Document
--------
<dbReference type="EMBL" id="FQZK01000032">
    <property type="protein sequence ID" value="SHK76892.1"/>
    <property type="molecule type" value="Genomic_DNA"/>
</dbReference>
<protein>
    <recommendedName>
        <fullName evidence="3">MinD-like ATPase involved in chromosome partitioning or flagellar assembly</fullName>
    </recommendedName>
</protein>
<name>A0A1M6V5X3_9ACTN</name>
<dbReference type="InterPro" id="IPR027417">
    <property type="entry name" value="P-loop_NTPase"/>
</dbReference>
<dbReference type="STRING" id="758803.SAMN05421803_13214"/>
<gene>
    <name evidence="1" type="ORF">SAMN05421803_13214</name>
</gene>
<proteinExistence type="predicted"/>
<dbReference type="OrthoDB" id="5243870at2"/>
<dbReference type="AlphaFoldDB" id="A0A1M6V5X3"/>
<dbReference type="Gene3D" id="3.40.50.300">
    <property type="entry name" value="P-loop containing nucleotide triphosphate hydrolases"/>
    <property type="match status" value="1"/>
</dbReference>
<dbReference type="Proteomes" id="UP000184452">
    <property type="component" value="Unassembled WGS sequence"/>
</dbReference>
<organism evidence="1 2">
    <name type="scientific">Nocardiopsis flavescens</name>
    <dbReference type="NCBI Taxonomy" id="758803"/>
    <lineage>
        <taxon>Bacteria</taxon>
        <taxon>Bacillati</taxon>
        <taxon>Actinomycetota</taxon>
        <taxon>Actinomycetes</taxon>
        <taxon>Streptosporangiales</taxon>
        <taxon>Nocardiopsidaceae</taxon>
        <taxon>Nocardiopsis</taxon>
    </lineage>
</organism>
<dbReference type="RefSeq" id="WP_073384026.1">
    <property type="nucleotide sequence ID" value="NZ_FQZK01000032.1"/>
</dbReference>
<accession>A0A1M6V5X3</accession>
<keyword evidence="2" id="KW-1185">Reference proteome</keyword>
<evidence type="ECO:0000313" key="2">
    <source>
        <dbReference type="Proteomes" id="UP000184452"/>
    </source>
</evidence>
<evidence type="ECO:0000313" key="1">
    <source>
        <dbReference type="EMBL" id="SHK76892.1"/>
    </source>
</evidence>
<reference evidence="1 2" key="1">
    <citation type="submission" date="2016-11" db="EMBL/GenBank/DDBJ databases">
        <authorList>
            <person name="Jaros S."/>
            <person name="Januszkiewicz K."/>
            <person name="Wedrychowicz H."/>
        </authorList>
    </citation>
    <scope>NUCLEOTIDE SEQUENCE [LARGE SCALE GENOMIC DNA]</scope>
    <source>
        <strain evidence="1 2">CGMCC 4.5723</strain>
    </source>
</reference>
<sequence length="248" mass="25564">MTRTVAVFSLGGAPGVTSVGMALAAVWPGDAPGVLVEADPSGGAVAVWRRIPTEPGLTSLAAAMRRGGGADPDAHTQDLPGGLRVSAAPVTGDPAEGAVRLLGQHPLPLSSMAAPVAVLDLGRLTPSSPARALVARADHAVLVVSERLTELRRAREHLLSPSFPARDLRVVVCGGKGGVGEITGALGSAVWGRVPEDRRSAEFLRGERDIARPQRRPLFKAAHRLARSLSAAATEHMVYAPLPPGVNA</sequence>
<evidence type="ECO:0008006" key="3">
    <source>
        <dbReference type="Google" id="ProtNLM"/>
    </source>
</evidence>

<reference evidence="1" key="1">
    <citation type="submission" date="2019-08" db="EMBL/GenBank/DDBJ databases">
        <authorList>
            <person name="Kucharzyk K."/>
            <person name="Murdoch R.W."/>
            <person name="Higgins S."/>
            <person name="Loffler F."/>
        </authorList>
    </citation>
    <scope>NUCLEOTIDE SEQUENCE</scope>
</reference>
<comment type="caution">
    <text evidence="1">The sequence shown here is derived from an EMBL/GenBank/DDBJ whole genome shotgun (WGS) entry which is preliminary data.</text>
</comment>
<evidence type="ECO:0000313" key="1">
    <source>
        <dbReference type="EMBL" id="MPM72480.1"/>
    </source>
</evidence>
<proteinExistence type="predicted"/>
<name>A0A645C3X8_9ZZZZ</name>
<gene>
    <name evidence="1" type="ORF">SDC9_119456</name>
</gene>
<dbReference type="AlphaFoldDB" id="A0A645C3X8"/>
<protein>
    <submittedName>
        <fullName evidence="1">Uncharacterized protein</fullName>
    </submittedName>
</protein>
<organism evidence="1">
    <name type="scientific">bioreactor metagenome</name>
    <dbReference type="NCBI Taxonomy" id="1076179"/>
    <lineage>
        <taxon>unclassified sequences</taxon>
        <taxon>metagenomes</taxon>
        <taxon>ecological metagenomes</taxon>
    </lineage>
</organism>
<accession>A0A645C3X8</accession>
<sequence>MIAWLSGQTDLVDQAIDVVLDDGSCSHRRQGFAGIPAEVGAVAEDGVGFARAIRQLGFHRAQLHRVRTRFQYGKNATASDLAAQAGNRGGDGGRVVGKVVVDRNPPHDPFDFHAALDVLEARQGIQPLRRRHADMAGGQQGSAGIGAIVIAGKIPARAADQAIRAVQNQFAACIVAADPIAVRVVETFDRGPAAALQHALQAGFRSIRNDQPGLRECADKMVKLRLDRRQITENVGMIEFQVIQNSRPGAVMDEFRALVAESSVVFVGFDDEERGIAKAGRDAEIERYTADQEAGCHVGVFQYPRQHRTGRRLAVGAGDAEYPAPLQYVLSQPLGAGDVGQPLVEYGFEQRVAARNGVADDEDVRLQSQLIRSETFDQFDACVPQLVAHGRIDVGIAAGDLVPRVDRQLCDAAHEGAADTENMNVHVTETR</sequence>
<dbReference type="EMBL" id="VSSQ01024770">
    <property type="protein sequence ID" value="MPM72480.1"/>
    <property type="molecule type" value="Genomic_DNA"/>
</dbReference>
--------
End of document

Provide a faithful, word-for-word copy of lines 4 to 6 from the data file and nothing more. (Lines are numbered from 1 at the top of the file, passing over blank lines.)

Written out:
</dbReference>
<protein>
    <recommendedName>